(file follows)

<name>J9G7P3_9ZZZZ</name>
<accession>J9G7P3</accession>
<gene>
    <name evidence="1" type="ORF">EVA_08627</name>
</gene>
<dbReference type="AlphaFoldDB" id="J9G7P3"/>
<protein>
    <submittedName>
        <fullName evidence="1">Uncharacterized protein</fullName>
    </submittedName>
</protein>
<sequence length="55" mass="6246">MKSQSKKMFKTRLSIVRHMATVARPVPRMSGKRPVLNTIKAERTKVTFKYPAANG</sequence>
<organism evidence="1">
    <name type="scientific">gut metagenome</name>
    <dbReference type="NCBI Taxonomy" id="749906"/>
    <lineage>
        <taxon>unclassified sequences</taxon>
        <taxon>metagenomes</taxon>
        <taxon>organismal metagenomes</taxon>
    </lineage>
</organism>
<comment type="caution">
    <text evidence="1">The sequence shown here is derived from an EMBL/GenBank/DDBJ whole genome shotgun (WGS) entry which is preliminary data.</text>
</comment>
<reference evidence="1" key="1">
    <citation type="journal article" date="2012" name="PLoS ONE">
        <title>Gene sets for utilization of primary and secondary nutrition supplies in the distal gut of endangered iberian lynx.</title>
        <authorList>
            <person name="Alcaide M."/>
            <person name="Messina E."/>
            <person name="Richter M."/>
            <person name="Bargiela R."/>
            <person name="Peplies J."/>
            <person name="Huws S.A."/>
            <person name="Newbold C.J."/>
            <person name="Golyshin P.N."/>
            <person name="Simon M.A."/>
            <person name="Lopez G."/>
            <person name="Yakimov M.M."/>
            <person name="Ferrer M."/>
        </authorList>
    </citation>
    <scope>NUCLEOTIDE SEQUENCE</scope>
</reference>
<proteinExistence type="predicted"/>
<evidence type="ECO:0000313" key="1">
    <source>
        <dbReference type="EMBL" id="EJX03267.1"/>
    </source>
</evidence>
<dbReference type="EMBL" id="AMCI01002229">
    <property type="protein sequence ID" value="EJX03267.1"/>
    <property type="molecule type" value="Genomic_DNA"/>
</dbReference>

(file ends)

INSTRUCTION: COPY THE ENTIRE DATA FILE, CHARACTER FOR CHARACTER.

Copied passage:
<name>J9G7P3_9ZZZZ</name>
<accession>J9G7P3</accession>
<gene>
    <name evidence="1" type="ORF">EVA_08627</name>
</gene>
<dbReference type="AlphaFoldDB" id="J9G7P3"/>
<protein>
    <submittedName>
        <fullName evidence="1">Uncharacterized protein</fullName>
    </submittedName>
</protein>
<sequence length="55" mass="6246">MKSQSKKMFKTRLSIVRHMATVARPVPRMSGKRPVLNTIKAERTKVTFKYPAANG</sequence>
<organism evidence="1">
    <name type="scientific">gut metagenome</name>
    <dbReference type="NCBI Taxonomy" id="749906"/>
    <lineage>
        <taxon>unclassified sequences</taxon>
        <taxon>metagenomes</taxon>
        <taxon>organismal metagenomes</taxon>
    </lineage>
</organism>
<comment type="caution">
    <text evidence="1">The sequence shown here is derived from an EMBL/GenBank/DDBJ whole genome shotgun (WGS) entry which is preliminary data.</text>
</comment>
<reference evidence="1" key="1">
    <citation type="journal article" date="2012" name="PLoS ONE">
        <title>Gene sets for utilization of primary and secondary nutrition supplies in the distal gut of endangered iberian lynx.</title>
        <authorList>
            <person name="Alcaide M."/>
            <person name="Messina E."/>
            <person name="Richter M."/>
            <person name="Bargiela R."/>
            <person name="Peplies J."/>
            <person name="Huws S.A."/>
            <person name="Newbold C.J."/>
            <person name="Golyshin P.N."/>
            <person name="Simon M.A."/>
            <person name="Lopez G."/>
            <person name="Yakimov M.M."/>
            <person name="Ferrer M."/>
        </authorList>
    </citation>
    <scope>NUCLEOTIDE SEQUENCE</scope>
</reference>
<proteinExistence type="predicted"/>
<evidence type="ECO:0000313" key="1">
    <source>
        <dbReference type="EMBL" id="EJX03267.1"/>
    </source>
</evidence>
<dbReference type="EMBL" id="AMCI01002229">
    <property type="protein sequence ID" value="EJX03267.1"/>
    <property type="molecule type" value="Genomic_DNA"/>
</dbReference>